Patient Education

Patient Eye Exam History

A majority of patients do not understand the importance of their eye exam history and what it can show. Every time a patient visits an eye doctor’s office, it is required by law for there to be a record kept for a certain amount of time, which can vary due to local laws, but this record becomes part of a patient’s eye exam history. From this an optometrist or ophthalmologist can see changes in eye prescription through a period of time, look at visual problems in several aspects like peripheral and binocular, and check if eye conditions or diseases were present before. All this information can help eye doctors determine, during future eye exams, if the patient has had a major change in vision, if disease like cataracts may have developed since the last exam because the patient’s vision is less clear, and if there are any abnormalities or other conditions present.

What is in an Eye Exam History?

Patient eye exam profiles contain a lot of information about each visit including prescriptions, test results, any diagnostic methods used. The basic information of the patient, including age at the time of exam and date of the exam are necessary recordings. A patient’s current eye acuity like 20/ 20 vision or 20 / 60 vision in the left, right, and both eyes combined is included in the history charts. Tests results for peripheral vision, glaucoma, and possibly other diagnostic tests are included. If the eye doctor has to perform special diagnostics using medication, or prescribes therapeutic medication, all these are recorded on the patient’s eye charts.

Notes, comments, and even treatment recommendations from the eye doctor are also a part of the patient’s eye exam history. These notes by eye doctors are for their protection, as well to verify the steps and outcome of each exam. This helps protect against lawsuits and allegations that they did not perform adequate examinations and treatments. Eye doctors who do not maintain adequate records can be fined by state boards. An example is Herri C. Park, an Illinois optometrist who was fined $500 for failure to maintain adequate patient records, and Tom R. Masters, an Illinois optometrist who was fine $750 for insufficient patient records.

Transferring Exam Charts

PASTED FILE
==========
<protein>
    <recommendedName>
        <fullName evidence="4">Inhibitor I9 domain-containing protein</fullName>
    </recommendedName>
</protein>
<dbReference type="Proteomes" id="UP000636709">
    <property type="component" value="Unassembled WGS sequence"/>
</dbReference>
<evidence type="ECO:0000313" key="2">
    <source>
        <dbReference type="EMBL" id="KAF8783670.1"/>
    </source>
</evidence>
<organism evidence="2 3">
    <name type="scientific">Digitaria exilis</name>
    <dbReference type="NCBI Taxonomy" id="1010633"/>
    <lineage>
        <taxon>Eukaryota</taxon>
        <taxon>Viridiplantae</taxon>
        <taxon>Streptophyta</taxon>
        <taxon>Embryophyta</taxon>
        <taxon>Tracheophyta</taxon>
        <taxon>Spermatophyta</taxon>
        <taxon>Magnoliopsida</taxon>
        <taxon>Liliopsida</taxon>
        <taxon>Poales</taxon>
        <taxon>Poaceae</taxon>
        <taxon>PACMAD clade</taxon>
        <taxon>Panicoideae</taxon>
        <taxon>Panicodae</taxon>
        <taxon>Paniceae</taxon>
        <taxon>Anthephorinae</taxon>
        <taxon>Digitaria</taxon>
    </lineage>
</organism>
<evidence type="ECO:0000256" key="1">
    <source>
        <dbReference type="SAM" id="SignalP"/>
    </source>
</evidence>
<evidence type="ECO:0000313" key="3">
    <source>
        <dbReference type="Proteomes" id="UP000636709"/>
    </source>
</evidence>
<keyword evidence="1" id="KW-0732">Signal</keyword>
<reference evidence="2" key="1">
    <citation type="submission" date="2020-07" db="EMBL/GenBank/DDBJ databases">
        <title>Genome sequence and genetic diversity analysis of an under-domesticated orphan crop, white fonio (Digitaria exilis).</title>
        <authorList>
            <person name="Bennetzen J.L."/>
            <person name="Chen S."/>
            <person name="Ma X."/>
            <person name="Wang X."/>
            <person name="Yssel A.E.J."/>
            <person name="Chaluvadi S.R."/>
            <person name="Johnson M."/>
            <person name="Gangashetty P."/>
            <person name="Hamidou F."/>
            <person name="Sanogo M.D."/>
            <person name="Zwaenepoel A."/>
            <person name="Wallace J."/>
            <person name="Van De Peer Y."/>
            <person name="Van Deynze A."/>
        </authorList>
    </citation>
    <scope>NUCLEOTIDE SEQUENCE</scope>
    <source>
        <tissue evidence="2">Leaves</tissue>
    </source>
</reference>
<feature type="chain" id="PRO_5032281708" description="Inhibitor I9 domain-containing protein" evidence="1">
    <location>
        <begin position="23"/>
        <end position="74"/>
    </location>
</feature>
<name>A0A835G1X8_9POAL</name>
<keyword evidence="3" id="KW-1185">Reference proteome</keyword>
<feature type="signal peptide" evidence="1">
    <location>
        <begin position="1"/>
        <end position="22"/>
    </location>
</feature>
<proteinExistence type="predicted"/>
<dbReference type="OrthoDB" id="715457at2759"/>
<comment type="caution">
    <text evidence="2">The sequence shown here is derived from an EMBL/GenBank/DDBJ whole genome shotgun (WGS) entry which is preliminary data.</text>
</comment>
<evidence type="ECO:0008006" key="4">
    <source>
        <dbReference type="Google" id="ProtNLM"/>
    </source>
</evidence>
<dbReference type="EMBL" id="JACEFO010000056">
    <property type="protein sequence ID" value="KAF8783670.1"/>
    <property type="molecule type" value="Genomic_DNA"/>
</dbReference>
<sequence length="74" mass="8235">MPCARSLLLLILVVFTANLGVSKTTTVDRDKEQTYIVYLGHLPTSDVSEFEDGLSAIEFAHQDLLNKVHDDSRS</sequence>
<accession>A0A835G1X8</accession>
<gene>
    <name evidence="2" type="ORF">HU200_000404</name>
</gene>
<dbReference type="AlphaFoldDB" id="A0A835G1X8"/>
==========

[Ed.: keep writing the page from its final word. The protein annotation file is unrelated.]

Patients often times change eye doctors, but many do not have their eye history charts transferred along with them, which can cause lots of issues. Patients who have had prior eye diseases and conditions should have their eye exam history transferred to any future eye specialist they see, in order to minimize any possible problems that may arise, and to inform the new eye doctor of current issues. Those without major eye issues should still have their eye charts transferred to any new optometrist or ophthalmologist they see, so that they are well informed of the patient’s conditions, and can spot any major changes in vision and test for certain diseases. Transferring eye history charts usually requires just asking the current eye care provider the name of the past one, or filling out the complete form during the visit. Patient’s can ask the eye doctor to request their eye exam history.

Patient Eye History Example

Let’s start with a patient who has had no vision problems in the past, has 20 / 20 vision, and has changed eye doctors. The patient goes to a new doctor without providing or requesting an eye exam history chart. The new eye doctor sees that visual acuity is 20 / 80 and intraocular pressure is slightly above normal. Some eye doctors may disregard this as just average changes, but an eye exam history chart can help an optometrist or ophthalmologist see that there was a big change in visual acuity and a first time increase in intraocular pressure, which could be signs of other major eye diseases or conditions. This is just one example of how a patient’s eye history can be used.


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